Thousands of masked students clad in black clothes assembled outside of the Chinese University of Hong Kong (CUHK) on Monday to protest a growing list of concerns including a shelved extradition bill and police brutality.
The assembly remained peaceful, but tensions were mounting.
Marcus Hui, a student protester at the CUHK, said he hoped that actions like the student strike and the “inevitable independent inquiry” into excessive force by police would appeal to the conscience of Hong Kong police.
“Unfortunately the police are caught in the conflict unnecessarily, and I hope they will reflect on what their children are going through if they are going to high school or university today – and that could change their attitude towards the movement,” he said.
The university is situated in Hong Kong’s mountainous Northeastern New Territories, over an hour from the city centre by train. Other universities reportedly bussed in students from other areas as queues for busses and the train network lengthened.
Chants of “fight for Hong Kong! Revolution of our times! erupted from the swelling crowd.
Protestor tactics have intensified in the last 13 weeks of demonstrations, with police reporting that one-third of public transport stations were vandalized on Sunday. Over 100 petrol bombs have been thrown in recent weeks.
Excessive force on the part of the police, including the use of tear gas in enclosed areas and the deployment of potentially lethal water cannon, has further aggravated protesters.
The extradition bill, which would have allowed Hong Kong citizens to be extradited to mainland China, was tabled in June, but the protesters’ demands have grown to include the resignation of Hong Kong Chief Executive Carrie Lam and true universal suffrage.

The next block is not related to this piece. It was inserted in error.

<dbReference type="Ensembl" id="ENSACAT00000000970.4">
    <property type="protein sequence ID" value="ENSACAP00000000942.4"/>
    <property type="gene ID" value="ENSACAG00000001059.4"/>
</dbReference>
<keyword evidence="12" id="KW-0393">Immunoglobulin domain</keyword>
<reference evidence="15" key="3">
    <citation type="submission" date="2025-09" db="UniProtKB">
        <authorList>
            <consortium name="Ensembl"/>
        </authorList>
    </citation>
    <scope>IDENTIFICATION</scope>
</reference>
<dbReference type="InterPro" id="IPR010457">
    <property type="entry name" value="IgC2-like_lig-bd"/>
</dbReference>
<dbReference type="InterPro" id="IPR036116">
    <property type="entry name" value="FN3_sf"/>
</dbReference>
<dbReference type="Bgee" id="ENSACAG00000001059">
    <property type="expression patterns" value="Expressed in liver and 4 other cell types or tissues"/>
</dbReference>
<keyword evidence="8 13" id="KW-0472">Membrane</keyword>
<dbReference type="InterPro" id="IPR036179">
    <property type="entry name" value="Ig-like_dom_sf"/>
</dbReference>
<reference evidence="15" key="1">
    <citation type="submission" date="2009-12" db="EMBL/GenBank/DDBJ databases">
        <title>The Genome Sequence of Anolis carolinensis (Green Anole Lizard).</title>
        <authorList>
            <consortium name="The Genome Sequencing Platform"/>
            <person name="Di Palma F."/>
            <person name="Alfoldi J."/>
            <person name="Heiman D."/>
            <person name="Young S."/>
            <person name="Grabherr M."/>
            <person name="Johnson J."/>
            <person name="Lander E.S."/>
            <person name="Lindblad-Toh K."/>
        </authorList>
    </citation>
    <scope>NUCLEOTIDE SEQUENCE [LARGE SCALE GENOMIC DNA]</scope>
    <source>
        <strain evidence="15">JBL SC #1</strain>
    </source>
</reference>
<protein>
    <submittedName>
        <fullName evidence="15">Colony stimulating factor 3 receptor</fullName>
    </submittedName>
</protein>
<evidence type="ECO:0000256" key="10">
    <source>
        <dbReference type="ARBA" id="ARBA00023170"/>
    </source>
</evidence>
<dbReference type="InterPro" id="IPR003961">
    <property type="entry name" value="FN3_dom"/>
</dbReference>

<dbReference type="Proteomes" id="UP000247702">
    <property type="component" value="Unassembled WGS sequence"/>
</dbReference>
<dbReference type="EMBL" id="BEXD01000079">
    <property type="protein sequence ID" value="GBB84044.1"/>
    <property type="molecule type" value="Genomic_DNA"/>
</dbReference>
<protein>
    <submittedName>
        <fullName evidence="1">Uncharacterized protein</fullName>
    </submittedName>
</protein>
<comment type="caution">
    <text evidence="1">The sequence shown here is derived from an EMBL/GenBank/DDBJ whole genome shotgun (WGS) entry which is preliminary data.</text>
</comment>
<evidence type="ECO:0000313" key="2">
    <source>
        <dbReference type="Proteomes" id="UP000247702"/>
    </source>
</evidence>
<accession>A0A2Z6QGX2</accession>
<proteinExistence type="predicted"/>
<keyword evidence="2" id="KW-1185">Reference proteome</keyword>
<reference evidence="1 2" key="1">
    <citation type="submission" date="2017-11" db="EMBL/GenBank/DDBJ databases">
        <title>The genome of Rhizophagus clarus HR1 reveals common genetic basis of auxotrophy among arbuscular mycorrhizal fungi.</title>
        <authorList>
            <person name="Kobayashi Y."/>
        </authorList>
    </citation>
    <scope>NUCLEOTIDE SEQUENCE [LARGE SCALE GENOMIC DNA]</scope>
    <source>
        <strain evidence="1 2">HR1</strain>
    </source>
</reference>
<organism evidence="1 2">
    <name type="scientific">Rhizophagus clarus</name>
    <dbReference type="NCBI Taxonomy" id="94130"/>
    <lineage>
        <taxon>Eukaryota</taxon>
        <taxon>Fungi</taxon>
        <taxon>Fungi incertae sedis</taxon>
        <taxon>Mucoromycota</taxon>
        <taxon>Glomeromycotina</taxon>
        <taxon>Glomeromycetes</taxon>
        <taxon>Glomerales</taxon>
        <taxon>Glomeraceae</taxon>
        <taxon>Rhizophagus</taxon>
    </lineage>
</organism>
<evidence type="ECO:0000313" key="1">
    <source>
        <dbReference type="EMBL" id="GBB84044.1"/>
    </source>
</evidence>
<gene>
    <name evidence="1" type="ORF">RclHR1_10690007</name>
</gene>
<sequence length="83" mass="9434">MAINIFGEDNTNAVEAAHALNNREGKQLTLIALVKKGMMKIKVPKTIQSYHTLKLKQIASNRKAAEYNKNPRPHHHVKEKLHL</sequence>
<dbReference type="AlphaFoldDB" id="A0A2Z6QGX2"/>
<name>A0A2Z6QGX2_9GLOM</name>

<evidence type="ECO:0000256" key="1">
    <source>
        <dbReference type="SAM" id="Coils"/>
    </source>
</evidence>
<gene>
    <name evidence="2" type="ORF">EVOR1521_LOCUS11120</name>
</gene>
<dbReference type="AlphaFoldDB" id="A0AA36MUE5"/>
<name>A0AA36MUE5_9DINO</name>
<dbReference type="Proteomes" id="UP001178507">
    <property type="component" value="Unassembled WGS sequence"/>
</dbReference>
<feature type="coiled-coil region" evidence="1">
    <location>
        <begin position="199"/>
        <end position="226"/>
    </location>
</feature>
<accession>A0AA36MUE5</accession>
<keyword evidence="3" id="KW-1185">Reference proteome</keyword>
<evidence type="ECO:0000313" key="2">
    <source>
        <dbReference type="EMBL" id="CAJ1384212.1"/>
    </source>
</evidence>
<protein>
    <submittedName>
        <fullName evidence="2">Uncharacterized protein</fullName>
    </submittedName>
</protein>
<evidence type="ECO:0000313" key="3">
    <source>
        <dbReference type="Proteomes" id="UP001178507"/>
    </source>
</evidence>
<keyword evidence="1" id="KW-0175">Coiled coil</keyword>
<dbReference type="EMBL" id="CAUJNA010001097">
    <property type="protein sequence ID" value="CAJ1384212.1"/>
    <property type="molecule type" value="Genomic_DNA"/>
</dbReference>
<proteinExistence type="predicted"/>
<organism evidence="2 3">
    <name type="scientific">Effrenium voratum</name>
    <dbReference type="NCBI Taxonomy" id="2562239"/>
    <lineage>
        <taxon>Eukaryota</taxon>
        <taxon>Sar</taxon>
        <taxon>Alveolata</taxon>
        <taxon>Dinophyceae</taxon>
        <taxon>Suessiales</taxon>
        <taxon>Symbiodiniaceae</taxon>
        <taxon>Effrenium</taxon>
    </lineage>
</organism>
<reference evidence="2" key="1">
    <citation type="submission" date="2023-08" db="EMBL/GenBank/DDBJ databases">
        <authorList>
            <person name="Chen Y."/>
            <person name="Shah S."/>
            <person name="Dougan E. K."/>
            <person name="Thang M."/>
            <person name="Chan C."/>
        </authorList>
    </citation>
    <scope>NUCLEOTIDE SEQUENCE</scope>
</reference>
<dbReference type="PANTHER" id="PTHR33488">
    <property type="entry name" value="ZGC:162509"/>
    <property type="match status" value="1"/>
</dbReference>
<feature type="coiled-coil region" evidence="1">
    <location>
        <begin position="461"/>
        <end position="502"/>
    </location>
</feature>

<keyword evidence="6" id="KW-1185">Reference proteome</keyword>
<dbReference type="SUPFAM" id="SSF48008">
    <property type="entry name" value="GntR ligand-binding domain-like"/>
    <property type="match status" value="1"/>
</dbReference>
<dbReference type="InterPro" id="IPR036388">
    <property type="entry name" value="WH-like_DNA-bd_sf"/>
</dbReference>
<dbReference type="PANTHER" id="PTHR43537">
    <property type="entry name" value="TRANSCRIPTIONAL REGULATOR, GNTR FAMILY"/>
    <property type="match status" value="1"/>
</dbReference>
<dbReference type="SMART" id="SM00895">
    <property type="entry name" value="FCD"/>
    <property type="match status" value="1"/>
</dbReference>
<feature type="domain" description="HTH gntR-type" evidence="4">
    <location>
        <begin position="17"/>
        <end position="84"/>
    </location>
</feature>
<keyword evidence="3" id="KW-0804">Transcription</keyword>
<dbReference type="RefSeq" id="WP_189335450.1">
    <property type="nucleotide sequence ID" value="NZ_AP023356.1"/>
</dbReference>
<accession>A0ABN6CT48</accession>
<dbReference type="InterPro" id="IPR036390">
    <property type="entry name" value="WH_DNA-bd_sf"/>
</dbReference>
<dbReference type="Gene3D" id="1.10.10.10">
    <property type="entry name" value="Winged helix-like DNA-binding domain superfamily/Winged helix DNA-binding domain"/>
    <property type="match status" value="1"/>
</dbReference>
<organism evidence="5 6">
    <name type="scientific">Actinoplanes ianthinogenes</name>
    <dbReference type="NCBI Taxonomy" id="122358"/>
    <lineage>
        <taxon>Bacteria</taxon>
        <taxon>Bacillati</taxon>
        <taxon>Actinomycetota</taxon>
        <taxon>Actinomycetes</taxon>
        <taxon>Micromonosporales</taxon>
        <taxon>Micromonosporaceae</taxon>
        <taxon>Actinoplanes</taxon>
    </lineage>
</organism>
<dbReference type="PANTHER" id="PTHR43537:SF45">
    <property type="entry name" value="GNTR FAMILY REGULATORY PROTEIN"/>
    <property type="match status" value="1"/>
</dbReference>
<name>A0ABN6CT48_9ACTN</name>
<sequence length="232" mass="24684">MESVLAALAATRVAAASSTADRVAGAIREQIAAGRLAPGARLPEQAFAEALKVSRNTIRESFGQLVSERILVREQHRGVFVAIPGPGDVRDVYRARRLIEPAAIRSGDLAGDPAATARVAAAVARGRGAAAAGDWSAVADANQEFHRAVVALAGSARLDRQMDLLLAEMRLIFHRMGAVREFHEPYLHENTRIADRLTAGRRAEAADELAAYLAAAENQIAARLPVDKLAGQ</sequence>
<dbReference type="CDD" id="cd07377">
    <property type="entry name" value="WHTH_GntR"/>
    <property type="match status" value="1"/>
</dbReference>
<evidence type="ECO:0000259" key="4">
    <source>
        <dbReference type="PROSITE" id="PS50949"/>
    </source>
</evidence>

Middle schoolers attended rallies in the city center rather than their first day of school, while hundreds of professionals, including hospital workers and office workers, participated in a general citywide strike.
In an attempt to quell striking protestor’s disruption of the MTR network during morning rush hour, the network saw heavy policing Monday morning, with police sightings reported at 44 of the city’s 94 stations by mid-morning.
Elsewhere in the city, pupils gathered outside their middle and high schools dressed in school uniforms and gas masks as part of planned strike action on what should have been the first day of class.
At the alma mater of Sun Yat-sen, who is regarded as the founding father of modern China, students dressed a statue of him with a gas mask, hard hat and goggles.
Beijing weighed in on the latest protests, with a Chinese Foreign Ministry spokesman saying that events in Hong Kong had “completely exceeded the scope of freedom of demonstration” and devolved into “extreme violence.”
The recent demonstrations had challenged Hong Kong’s rule of law and social order, threatened citizens’ safety and seriously challenged the “one country, two systems” principle, spokesman Geng Shuang said.
Separately on Monday, the Hong Kong High Court overturned an election ban on Agnes Chow, a figurehead of the pro-democracy movement who was arrested on Friday along with fellow activist Joshua Wong. The ruling effectively unseats pro-democracy legislator Au Nok Hin, but Chow’s recent arrest may still jeopardize her ability to take office.
More than 60 people were arrested on the weekend at anti-government protests, including one 13-year-old student, according to public broadcaster RTHK.